Here in North Carolina, workers cannot receive workers’ compensation benefits while incarcerated, a law that was established in 1992 by the North Carolina Court of Appeals case of Parker v. Union Camp Corp. The question in that case was whether the imprisonment of a person already receiving workers’ compensation disability payments cuts off the employer’s duty to make payments during the confinement period. It was at that juncture an issue of first impression for North Carolina. The court did note existing statutes indicated the legislative intent was to deny prisoners workers’ compensation benefits while they are locked up. Specifically,  N.C.G.S. 97-13(c) holds the state’s workers’ compensation act doesn’t apply to prisoners being worked by the state. The statute allows the payment of limited benefits to prisoners, and it indicates that such benefits can’t begin until the prisoners’ discharge. prison

This provision has been challenged a few times, such as in the 2005 case of Easton v. J.D. Mowing. In that case, the plaintiff suffered a compensable work-related injury and was awarded $366 weekly until he was able to return to work. The plaintiff was then incarcerated for a probation violation for eight months. His employer sought to suspend those benefits while he was in prison, and the deputy commissioner granted that request. The Full Commission affirmed, as did the Court of Appeals, citing the Parker case.

Recently, the North Carolina Court of Appeals was again asked to weigh in on a case in which a worker’s disability payments were suspended during a period of incarceration. In Myles v. LMS, Inc., the plaintiff sustained a compensable injury. He was unloading a truck when the brake on the pallet jack failed, and the pallet pinned his leg, causing him to suffer a broken ankle. An orthopedic specialist performed surgery, which had to be followed up with a second surgery due to a complication. Then, he had to undergo a third surgery because it was revealed the first screw in his ankle was too long. The plaintiff had to wear a brace and could only do sedentary work with short periods of standing or walking.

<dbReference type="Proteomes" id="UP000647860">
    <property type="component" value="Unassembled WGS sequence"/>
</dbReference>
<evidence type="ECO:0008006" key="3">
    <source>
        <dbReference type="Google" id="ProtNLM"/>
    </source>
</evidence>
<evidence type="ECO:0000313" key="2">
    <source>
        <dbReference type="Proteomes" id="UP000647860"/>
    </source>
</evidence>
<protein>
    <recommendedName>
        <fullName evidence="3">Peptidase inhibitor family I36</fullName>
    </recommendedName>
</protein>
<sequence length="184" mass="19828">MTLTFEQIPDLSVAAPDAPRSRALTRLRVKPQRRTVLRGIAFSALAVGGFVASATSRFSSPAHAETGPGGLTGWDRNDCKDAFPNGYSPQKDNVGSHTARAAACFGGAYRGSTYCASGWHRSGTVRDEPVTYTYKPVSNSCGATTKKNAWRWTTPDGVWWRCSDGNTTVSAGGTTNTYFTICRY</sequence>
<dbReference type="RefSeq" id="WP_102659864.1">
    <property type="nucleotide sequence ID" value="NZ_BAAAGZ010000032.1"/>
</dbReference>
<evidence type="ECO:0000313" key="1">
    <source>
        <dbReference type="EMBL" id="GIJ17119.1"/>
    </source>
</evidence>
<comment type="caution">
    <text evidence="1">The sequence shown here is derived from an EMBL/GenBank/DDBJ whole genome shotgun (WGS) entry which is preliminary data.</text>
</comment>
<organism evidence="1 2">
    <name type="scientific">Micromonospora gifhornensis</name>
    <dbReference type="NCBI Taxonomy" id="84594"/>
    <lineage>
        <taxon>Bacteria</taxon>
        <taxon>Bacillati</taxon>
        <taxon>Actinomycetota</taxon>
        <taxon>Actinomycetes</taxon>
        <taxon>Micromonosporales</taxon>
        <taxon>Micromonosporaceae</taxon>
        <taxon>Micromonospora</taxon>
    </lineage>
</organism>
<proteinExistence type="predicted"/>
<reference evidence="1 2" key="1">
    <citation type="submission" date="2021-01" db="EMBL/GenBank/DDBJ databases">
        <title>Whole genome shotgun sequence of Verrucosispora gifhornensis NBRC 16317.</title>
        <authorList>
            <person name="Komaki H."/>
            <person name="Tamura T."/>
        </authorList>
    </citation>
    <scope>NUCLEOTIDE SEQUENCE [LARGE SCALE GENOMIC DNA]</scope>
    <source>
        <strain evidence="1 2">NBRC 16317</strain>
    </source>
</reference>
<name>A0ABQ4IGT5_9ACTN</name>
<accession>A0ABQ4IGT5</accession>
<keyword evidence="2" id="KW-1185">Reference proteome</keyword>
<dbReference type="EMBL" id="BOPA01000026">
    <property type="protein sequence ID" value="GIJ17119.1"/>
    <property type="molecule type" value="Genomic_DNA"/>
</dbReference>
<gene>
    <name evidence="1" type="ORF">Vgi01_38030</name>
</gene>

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A nursing home food worker suffered an injury in a slip-and-fall accident at work. Although she was initially granted workers’ compensation benefits for medical treatment and time off work, she was later able to return to work without restrictions. But when the nursing home was bought by another company, it switched food service contractors – and the plaintiff couldn’t get a job with the new company due to her criminal background. kitchen

Following the North Carolina Industrial Commission’s denial of workers’ compensation benefits for disability and the treatment of certain medical conditions, the plaintiff in Reece v. Sodexo, Inc. appealed to the North Carolina Court of Appeals. But the appellate panel found that competent medical evidence in the record supported the findings of fact made by the commission.